Revision as of 16:15, August 5, 2014 by Duncan.britton (Talk | contribs)

What is initramfs?

Wikipedia defines initramfs as:

initramfs, abbreviated from "initial ram file system", is the successor of initrd. It is a cpio archive of the initial file system that gets loaded into memory during the Linux startup process. The Linux kernel mounts it as root file system and starts the init process from it. This will complete certain tasks before the real root file system is loaded; thus, initramfs needs to contain all of the device drivers and tools needed to mount the real root filesystem.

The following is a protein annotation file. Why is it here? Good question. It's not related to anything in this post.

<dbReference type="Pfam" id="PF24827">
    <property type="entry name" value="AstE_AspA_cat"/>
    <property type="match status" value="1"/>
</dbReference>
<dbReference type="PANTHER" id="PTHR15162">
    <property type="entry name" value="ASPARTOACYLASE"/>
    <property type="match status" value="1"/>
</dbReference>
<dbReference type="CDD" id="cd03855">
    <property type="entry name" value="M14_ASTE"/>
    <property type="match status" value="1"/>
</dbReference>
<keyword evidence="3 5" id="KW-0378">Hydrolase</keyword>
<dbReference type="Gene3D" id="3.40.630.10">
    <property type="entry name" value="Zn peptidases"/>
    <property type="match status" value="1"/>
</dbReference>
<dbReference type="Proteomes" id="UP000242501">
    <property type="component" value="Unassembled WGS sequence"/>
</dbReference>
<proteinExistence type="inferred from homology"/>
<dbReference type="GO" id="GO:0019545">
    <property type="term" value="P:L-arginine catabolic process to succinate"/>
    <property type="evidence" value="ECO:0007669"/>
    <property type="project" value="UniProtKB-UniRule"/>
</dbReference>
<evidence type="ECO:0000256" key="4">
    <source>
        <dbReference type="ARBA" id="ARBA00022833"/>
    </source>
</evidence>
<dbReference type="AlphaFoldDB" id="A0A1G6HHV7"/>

Do I need an initramfs?

The reason to build a kernel with an initramfs is mostly for interoperability (e.g. live-cd's) and special features like an included busybox, ssh, etc. But mostly, and that's why we are doing this here now, to have a proper kernel up and running quick'n dirty in a reasonable time without fighting hours and days until a more or less exotic hardware is perfectly run by the kernel. After having a proper basic kernel running with the help of an initramfs, I really recommend you to go a step further and build a true kernel with all features includes without an initramfs. However, relying only on a kernel to boot a system can be quite time consuming, so we have provided several initramfs options for Funtoo.